National Measles Outbreak Sparks Local Concern
As the number of measles cases in the U.S. continues to rise, healthcare organizations are educating healthcare providers and the public on the signs and symptoms of measles and the importance of vaccination.
As of May 10, there has yet to be a reported case of measles in North Carolina this year. But the growing total of cases in the U.S. is now more than 800, spanning 23 states, the greatest number of cases reported in the U.S. since 1994 and since measles was declared eliminated in 2000, according to the Centers for Disease Control and Prevention. New York City declared a public health emergency due to its influx of measles cases, and the virus continues to spread rapidly.
Measles is an illness caused by a virus that usually occurs during childhood, but adults can also get the disease. The virus that causes measles is easily spread through the air when a person coughs or sneezes. If a person is infected by the virus, it takes 7 to 14 days for symptoms to appear.
Symptoms may include fever, runny nose, watery eyes, hacking cough, white spots that resemble grains of salt on the inside of the cheeks, and a red rash that starts on the face and neck and spreads downward. The disease can lead to pneumonia, brain damage, deafness, and death.
Measles is especially dangerous for babies and younger children. Children entering child care or school in North Carolina are required to be vaccinated against measles, along with 11 other diseases.
The MMR vaccine is highly effective at protecting adults and children from measles. According to the CDC, two doses of the MMR vaccine are 97 percent effective against measles and 88 percent effective against mumps.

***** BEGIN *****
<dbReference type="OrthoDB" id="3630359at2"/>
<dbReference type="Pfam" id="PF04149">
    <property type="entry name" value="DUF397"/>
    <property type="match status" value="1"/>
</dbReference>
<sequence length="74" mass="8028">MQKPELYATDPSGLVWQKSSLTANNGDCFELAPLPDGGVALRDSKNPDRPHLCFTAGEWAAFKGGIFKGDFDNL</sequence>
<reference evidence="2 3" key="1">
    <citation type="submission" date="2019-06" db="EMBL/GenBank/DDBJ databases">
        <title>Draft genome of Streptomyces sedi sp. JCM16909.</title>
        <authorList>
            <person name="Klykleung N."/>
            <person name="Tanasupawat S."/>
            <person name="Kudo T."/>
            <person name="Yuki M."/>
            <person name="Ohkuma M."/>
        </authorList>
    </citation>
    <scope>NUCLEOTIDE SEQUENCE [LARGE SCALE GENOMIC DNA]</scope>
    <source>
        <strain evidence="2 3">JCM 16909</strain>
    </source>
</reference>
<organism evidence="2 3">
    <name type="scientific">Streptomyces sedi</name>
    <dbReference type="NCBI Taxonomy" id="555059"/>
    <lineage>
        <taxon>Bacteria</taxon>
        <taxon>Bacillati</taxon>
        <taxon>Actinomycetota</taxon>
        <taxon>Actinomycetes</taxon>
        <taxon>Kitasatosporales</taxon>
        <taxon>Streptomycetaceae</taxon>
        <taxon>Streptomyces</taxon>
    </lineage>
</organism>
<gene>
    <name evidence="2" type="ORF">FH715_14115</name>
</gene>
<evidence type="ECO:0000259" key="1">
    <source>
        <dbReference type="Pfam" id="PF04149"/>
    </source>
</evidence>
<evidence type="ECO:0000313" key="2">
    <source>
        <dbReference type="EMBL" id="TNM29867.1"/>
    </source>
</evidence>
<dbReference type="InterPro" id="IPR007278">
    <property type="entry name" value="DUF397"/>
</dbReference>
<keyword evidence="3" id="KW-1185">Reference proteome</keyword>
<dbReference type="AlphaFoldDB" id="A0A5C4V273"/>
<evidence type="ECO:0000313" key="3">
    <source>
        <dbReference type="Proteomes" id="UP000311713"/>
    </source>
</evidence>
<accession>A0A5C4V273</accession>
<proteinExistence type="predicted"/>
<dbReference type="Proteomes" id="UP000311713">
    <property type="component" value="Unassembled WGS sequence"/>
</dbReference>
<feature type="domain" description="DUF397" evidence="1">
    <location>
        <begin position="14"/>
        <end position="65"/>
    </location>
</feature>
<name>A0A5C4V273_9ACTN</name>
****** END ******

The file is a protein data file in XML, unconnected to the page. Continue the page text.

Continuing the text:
“Clusters of people in communities who delay or refuse vaccines increase the likelihood of outbreaks in that community. If this continues, the virus can re-establish itself in this country,” said Pam Gill, the director of infection prevention at Iredell Health System.
In the U.S., a country where vaccinations effectively eliminated measles, most cases in the current outbreak are linked to international travel. Healthcare providers may ask patients about recent international travel, travel to cities or theme parks frequented by international travelers, and history of measles exposures in their communities.
The Measles & Rubella Initiative – a partnership of the CDC, World Health Organization, and other organizations designed to prevent measles and rubella – reported that measles kills almost 90,000 people each year worldwide and is the leading cause of death in children under 5. One person infected with measles can give the virus to 18 others, and 90 percent of unvaccinated people exposed to the virus become infected, making it one of the world’s most contagious viruses.
The initiative reported that between 2000 and 2016, measles deaths fell by 84 percent and the vaccine saved 20.4 million lives worldwide.
“The community should engage in factual education and communication that includes their healthcare provider on this subject,” Gill said.
Readers can visit measlesrubellainitiative.org to learn more about measles, the initiative, and ways they can contribute to stopping measles.